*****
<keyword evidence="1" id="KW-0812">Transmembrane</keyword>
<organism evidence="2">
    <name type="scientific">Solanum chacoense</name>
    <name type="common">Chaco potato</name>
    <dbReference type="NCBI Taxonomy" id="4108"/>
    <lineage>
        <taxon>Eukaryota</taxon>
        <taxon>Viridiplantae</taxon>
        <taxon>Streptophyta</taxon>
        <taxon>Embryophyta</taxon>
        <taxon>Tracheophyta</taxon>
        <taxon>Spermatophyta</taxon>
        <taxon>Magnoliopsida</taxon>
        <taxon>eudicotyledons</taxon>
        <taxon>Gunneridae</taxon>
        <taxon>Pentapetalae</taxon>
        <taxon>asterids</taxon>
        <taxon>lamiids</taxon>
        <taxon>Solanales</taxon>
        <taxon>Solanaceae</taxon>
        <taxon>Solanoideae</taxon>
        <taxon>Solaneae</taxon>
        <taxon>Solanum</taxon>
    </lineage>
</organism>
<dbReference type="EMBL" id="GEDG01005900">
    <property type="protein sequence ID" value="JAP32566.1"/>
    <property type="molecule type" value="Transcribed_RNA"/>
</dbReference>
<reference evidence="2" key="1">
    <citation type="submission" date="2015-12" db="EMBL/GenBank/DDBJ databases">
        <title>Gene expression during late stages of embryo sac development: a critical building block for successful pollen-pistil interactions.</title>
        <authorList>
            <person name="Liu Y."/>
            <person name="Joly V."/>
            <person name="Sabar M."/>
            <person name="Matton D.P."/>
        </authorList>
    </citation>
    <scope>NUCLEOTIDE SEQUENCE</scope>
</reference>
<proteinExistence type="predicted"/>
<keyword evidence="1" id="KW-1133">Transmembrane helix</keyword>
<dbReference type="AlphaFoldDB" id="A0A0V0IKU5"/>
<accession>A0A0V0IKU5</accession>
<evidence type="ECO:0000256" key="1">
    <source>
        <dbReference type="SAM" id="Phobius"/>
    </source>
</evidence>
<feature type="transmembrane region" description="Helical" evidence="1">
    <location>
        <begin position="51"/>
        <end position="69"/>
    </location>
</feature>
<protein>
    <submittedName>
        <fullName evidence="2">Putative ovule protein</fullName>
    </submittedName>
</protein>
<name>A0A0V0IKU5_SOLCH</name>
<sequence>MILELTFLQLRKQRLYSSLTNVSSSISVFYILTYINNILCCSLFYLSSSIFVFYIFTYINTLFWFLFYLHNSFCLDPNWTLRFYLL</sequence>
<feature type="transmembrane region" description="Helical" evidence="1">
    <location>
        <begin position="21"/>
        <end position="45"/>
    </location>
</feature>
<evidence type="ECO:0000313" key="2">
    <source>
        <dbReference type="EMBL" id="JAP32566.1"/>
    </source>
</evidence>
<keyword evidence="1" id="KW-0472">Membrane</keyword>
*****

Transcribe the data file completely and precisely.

<keyword evidence="1" id="KW-0812">Transmembrane</keyword>
<organism evidence="2">
    <name type="scientific">Solanum chacoense</name>
    <name type="common">Chaco potato</name>
    <dbReference type="NCBI Taxonomy" id="4108"/>
    <lineage>
        <taxon>Eukaryota</taxon>
        <taxon>Viridiplantae</taxon>
        <taxon>Streptophyta</taxon>
        <taxon>Embryophyta</taxon>
        <taxon>Tracheophyta</taxon>
        <taxon>Spermatophyta</taxon>
        <taxon>Magnoliopsida</taxon>
        <taxon>eudicotyledons</taxon>
        <taxon>Gunneridae</taxon>
        <taxon>Pentapetalae</taxon>
        <taxon>asterids</taxon>
        <taxon>lamiids</taxon>
        <taxon>Solanales</taxon>
        <taxon>Solanaceae</taxon>
        <taxon>Solanoideae</taxon>
        <taxon>Solaneae</taxon>
        <taxon>Solanum</taxon>
    </lineage>
</organism>
<dbReference type="EMBL" id="GEDG01005900">
    <property type="protein sequence ID" value="JAP32566.1"/>
    <property type="molecule type" value="Transcribed_RNA"/>
</dbReference>
<reference evidence="2" key="1">
    <citation type="submission" date="2015-12" db="EMBL/GenBank/DDBJ databases">
        <title>Gene expression during late stages of embryo sac development: a critical building block for successful pollen-pistil interactions.</title>
        <authorList>
            <person name="Liu Y."/>
            <person name="Joly V."/>
            <person name="Sabar M."/>
            <person name="Matton D.P."/>
        </authorList>
    </citation>
    <scope>NUCLEOTIDE SEQUENCE</scope>
</reference>
<proteinExistence type="predicted"/>
<keyword evidence="1" id="KW-1133">Transmembrane helix</keyword>
<dbReference type="AlphaFoldDB" id="A0A0V0IKU5"/>
<accession>A0A0V0IKU5</accession>
<evidence type="ECO:0000256" key="1">
    <source>
        <dbReference type="SAM" id="Phobius"/>
    </source>
</evidence>
<feature type="transmembrane region" description="Helical" evidence="1">
    <location>
        <begin position="51"/>
        <end position="69"/>
    </location>
</feature>
<protein>
    <submittedName>
        <fullName evidence="2">Putative ovule protein</fullName>
    </submittedName>
</protein>
<name>A0A0V0IKU5_SOLCH</name>
<sequence>MILELTFLQLRKQRLYSSLTNVSSSISVFYILTYINNILCCSLFYLSSSIFVFYIFTYINTLFWFLFYLHNSFCLDPNWTLRFYLL</sequence>
<feature type="transmembrane region" description="Helical" evidence="1">
    <location>
        <begin position="21"/>
        <end position="45"/>
    </location>
</feature>
<evidence type="ECO:0000313" key="2">
    <source>
        <dbReference type="EMBL" id="JAP32566.1"/>
    </source>
</evidence>
<keyword evidence="1" id="KW-0472">Membrane</keyword>